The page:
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John Bunyan (Джон Баньян)


Of the Boy and the Butterfly


Behold how eager this our little boy
Is for this Butterfly, as if all joy,
All profits, honours, yea, and lasting pleasures,
Were wrapt up in her, or the richest treasures,
Found in her, would be bundled up together,
When all her all is lighter than a feather.
He halloos, runs, and cries out, Here, boys, here,
Nor doth he brambles or the nettles fear.
He stumbles at the mole-hills, up he gets,
And runs again, as one bereft of wits;
And all this labour and this large outcry,
Is only for a silly butterfly.

Comparison.

This little boy an emblem is of those
Whose hearts are wholly at the world's dispose,
The butterfly doth represent to me,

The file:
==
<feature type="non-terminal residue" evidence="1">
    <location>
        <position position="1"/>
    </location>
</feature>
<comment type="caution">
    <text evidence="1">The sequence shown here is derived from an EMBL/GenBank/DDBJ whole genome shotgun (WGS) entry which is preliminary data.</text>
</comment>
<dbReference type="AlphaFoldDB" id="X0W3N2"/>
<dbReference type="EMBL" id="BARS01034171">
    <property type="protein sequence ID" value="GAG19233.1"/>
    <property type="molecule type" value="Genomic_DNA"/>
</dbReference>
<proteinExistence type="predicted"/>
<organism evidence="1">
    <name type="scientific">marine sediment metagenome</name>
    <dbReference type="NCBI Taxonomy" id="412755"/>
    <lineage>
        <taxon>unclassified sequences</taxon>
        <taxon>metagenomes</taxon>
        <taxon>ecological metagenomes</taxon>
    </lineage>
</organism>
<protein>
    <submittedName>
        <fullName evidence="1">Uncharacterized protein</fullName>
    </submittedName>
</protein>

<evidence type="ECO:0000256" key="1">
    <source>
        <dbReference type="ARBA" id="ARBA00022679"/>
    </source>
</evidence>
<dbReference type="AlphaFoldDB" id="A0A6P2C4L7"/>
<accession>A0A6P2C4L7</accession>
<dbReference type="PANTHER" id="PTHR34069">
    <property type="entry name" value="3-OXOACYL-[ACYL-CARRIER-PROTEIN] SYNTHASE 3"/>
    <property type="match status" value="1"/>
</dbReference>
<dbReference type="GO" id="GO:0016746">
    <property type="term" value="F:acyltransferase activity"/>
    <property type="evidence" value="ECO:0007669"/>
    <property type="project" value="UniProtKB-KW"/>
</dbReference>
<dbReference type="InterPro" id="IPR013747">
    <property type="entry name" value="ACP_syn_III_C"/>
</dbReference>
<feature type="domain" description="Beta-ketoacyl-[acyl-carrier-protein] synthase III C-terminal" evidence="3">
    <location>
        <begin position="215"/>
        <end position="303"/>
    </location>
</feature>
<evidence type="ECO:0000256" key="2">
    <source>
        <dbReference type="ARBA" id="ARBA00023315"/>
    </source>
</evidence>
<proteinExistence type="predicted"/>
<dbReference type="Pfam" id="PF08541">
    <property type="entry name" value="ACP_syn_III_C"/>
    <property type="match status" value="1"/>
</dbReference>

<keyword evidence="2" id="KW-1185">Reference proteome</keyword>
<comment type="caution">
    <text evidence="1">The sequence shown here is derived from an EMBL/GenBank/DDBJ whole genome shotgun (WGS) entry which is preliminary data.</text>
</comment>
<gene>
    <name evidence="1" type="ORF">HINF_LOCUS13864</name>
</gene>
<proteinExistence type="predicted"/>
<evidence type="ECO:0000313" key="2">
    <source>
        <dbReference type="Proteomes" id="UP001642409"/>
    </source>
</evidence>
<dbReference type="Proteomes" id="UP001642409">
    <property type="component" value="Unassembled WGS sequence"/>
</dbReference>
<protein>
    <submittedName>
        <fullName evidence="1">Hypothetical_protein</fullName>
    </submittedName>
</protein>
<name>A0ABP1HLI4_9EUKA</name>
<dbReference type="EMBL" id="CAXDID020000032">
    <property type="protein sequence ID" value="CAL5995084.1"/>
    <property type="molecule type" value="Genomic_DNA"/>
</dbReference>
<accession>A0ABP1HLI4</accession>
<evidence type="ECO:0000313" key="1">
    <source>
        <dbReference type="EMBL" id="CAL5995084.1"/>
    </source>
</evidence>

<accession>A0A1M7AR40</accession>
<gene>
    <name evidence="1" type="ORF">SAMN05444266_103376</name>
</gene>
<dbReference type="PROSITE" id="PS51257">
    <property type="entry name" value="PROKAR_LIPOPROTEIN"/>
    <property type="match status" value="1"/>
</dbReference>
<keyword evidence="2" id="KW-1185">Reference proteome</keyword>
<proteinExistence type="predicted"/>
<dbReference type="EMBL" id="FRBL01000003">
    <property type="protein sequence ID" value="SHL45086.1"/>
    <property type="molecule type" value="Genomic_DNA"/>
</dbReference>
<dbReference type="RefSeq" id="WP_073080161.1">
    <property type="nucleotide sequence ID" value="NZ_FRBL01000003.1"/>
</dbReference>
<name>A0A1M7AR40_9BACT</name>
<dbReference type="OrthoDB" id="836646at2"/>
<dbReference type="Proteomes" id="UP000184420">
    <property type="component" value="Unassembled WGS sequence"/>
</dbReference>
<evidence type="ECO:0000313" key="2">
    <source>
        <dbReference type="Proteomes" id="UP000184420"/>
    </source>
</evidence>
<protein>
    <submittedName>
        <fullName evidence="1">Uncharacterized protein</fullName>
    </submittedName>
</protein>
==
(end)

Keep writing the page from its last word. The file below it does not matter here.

The world's best things at best but fading be.
All are but painted nothings and false joys,
Like this poor butterfly to these our boys.
His running through nettles, thorns, and briars,
To gratify his boyish fond desires;
His tumbling over mole-hills to attain
His end, namely, his butterfly to gain;
Doth plainly show what hazards some men run.
To get what will be lost as soon as won.
Men seem in choice, than children far more wise,
Because they run not after butterflies;
When yet, alas! for what are empty toys,
They follow children, like to beardless boys.



John Bunyan's other poems:
  1. Of the Going down of the Sun
  2. To the Reader
  3. Love Inducin Christian Conduct
  4. Author's Apology for His Book
  5. Upon the Thief


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